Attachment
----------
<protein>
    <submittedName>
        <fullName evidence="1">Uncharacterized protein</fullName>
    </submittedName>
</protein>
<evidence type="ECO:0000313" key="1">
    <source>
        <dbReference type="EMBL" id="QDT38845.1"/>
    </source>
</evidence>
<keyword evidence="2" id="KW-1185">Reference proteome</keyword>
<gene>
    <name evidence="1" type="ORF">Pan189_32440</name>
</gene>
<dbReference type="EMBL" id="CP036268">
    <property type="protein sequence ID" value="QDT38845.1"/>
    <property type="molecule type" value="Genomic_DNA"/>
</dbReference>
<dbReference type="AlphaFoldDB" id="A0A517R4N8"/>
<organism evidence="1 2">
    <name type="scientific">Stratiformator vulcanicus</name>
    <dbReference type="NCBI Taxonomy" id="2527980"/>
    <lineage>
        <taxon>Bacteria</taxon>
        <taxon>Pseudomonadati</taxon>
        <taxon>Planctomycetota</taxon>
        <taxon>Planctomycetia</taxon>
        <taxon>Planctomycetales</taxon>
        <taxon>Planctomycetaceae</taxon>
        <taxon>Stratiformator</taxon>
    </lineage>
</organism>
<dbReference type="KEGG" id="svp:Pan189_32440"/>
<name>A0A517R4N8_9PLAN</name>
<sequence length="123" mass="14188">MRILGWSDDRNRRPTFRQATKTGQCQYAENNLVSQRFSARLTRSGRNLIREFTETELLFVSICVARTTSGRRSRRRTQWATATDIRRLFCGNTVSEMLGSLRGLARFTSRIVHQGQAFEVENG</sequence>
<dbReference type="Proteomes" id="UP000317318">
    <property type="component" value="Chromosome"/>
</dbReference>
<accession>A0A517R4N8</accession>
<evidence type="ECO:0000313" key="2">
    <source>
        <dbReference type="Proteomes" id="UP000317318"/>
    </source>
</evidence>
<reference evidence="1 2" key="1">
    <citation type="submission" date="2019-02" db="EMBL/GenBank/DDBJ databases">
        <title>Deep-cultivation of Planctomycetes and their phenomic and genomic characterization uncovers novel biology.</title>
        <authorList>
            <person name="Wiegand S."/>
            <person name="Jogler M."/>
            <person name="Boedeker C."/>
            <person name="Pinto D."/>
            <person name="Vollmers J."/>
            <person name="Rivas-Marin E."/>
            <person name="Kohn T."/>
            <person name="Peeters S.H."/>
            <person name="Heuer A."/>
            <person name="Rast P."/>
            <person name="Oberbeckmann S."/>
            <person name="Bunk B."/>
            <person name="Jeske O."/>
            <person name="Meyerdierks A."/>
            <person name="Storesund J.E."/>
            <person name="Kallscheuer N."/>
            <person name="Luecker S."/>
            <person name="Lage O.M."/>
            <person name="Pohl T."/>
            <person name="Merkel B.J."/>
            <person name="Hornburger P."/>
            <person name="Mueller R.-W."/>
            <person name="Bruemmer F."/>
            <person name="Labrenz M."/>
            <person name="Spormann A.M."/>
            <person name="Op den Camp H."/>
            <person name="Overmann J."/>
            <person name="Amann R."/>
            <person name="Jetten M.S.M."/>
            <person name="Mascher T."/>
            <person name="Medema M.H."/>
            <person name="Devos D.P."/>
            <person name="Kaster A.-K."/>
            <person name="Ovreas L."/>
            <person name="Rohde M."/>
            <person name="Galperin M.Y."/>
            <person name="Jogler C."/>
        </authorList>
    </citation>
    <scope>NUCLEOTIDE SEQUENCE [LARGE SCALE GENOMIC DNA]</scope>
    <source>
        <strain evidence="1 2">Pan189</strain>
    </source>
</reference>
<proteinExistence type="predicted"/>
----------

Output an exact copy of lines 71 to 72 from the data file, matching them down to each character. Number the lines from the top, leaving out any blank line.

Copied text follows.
            <person name="Bruemmer F."/>
            <person name="Labrenz M."/>